Alongside of the Seminar Series and Symposia, the BGC has established several long-term relationships designed to create spheres in which institutional and individual collaborative projects could be undertaken.
- Cultural Sciences Campus
- NEH Summer Institute
- The Consortium for American Material Culture (CAMC)
- Trehan Research Fund in Arts of the Islamic World
- Fellowship Program
- The Distributed Text: An Annotated Digital Edition of Franz Boas's Pioneering Ethnography
- “Cultures of Conservation”: The Mellon Initiative
Our Cultural Sciences Campus connects the BGC with leading global institutions in our neighborhood: the Metropolitan Museum of Art, New-York Historical Society, American Museum of Natural History, and Frick Collection. The Consortium for American Material Culture was created by the as a think tank for discussing the practice and future of material culture studies. The Trehan Research Fund in Arts of the Islamic World was established by a gift of Ravi and Seran Trehan in 2007 and sponsors lectures, seminars and panel discussions.
The BGC also sponsors a journal, West 86th: A Journal of Decorative Arts, Design History, and Material Culture, and a monograph series, Cultural Histories of the Material World, with the University of Michigan Press.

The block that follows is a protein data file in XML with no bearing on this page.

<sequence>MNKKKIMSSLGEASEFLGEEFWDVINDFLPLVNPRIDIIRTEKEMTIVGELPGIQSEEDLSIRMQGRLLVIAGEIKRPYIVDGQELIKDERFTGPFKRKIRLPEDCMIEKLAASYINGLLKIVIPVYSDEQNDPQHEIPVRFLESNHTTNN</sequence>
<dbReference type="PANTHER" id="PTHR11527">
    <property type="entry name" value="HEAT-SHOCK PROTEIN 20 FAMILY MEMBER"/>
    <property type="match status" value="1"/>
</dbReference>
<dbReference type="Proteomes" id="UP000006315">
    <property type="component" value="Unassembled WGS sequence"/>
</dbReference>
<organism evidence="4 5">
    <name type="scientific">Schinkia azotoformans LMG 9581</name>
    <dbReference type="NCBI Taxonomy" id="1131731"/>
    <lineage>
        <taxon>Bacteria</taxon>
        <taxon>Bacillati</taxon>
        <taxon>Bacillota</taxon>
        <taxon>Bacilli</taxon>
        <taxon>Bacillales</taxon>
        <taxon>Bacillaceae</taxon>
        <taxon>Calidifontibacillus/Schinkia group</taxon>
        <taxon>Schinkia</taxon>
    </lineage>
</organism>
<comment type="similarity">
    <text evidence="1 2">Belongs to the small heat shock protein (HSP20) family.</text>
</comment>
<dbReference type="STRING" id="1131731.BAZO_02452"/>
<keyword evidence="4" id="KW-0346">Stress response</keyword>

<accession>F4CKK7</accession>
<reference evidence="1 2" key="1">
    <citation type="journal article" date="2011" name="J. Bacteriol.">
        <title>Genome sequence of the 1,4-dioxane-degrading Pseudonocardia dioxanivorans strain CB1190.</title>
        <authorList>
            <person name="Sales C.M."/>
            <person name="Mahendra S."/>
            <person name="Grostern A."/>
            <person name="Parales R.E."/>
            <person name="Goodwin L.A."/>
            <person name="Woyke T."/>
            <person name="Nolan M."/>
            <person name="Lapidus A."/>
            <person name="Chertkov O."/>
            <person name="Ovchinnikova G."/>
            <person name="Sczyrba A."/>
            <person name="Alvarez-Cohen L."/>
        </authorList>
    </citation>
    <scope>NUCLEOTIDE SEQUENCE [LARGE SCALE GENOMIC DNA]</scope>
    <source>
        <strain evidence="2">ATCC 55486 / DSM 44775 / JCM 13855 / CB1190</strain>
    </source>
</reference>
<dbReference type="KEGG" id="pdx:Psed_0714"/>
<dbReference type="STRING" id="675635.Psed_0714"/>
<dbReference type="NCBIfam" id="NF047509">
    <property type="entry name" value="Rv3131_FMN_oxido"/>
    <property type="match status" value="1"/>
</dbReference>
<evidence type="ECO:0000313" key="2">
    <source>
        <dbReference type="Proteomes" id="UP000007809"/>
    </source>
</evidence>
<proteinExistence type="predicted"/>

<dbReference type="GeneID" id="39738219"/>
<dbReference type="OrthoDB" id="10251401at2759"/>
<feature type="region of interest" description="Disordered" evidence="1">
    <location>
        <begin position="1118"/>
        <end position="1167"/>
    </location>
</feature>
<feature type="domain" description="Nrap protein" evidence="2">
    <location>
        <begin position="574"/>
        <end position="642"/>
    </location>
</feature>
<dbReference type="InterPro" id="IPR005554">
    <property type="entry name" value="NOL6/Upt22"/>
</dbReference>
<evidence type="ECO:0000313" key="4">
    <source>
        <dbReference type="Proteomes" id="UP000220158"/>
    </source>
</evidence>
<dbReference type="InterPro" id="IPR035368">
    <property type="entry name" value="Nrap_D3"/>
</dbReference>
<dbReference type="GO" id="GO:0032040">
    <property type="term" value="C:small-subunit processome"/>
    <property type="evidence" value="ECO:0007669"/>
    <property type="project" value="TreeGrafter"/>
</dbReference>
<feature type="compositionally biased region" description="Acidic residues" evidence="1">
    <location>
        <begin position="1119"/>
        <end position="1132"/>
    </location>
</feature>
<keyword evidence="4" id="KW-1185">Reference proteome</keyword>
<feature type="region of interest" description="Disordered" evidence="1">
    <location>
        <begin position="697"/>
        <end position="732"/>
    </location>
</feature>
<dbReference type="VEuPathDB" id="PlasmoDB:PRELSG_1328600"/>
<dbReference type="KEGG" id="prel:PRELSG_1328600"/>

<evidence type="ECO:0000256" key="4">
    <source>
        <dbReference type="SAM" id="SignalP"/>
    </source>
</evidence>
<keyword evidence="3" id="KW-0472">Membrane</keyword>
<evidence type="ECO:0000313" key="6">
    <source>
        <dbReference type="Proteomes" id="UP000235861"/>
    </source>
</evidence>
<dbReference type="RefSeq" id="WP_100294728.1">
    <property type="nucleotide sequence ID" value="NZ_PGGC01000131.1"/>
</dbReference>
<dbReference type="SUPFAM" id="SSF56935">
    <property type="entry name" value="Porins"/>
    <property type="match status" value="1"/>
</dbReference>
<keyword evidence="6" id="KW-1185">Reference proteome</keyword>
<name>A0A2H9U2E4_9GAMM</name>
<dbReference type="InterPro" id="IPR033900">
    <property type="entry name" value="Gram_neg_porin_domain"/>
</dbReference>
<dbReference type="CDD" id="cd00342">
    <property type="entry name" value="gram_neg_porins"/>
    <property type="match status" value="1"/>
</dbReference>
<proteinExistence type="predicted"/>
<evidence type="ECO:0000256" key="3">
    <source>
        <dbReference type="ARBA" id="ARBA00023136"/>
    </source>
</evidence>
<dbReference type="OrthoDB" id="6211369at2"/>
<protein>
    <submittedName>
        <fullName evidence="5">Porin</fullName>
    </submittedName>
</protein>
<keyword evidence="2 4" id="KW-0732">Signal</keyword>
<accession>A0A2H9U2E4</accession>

The Bard Graduate Center will host its second NEH Summer Institute for College Teachers for four weeks in July of 2013. The institute will focus on the material culture of nineteenth century and use New York as its case study because of its role as a national center for fashioning cultural commodities and promoting consumer tastes. With leading practitioners from the multi-disciplinary material culture field as its faculty, the city will be the laboratory to explore some of the important issues of broad impact that go well beyond New York.
A fellowship program, including a stipendiary post-doctoral fellow and non-stipendiary Visiting Scholars, represents a vision of the BGC as a research community.
The BGC invites applications for one two-year post-graduate fellowship funded by a grant from the Andrew W. Mellon Foundation designed to help bridge the gap between objects as studied by conservators and objects as studied by academics in the human sciences (Art History, History, Archaeology, Anthropology). View the compete description here.
Giving students an opportunity to create their own research culture is very important, and is reflected in our generous support of student research and travel, as well as an annual graduate student symposium.
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